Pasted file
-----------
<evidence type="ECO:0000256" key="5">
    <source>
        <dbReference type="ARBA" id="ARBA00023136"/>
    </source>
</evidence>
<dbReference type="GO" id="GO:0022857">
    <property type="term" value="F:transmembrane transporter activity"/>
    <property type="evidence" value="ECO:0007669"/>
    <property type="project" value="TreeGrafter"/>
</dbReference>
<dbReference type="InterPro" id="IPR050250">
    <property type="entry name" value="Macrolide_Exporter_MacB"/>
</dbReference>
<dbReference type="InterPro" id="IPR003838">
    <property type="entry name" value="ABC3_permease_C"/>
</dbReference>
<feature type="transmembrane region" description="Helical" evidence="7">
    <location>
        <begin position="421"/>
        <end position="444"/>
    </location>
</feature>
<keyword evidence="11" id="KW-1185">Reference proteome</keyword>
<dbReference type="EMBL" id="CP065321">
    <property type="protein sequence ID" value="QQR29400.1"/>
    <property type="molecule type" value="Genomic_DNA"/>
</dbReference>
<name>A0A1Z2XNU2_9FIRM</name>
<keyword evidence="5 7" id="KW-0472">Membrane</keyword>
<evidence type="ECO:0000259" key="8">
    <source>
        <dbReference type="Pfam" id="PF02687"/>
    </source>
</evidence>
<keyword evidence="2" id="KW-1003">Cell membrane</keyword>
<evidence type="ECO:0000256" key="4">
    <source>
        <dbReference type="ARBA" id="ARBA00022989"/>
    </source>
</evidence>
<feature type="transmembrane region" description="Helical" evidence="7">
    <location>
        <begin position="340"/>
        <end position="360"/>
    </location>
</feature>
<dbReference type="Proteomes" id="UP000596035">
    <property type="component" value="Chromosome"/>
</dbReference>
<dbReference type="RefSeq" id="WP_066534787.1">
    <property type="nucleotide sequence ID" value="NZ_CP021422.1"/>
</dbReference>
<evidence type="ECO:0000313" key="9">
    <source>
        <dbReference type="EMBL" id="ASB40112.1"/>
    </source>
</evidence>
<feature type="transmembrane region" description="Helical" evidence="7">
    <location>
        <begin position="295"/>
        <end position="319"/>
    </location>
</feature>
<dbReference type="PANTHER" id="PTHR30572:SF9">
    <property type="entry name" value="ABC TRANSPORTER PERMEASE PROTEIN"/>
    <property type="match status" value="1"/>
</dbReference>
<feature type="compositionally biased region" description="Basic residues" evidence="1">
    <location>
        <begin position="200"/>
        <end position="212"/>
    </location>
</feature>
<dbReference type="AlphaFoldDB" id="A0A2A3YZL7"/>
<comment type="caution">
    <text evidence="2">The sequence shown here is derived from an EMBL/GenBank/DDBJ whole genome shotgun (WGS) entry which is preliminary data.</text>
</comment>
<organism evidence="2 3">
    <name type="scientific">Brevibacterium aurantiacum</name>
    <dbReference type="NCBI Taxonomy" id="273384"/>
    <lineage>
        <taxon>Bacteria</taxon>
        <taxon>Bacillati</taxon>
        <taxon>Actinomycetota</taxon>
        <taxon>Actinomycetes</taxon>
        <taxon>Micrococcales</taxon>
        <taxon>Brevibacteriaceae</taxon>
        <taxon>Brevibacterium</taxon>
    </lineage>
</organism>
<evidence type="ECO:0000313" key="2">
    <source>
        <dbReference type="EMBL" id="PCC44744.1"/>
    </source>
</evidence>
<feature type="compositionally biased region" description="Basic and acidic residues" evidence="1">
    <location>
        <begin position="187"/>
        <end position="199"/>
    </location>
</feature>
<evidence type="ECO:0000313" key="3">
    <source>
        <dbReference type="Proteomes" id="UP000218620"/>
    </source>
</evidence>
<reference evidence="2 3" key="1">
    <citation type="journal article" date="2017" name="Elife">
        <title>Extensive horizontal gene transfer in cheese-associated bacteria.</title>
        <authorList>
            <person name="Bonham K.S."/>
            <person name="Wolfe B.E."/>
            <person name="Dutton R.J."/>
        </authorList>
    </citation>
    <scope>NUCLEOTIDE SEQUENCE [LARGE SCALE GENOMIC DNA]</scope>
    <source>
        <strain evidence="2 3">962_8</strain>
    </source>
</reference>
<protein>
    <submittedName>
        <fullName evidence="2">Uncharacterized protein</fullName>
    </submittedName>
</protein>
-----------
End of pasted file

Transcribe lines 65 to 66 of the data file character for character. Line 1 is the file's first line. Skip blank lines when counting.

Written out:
    <property type="entry name" value="ABC TRANSPORTER PERMEASE PROTEIN"/>
    <property type="match status" value="1"/>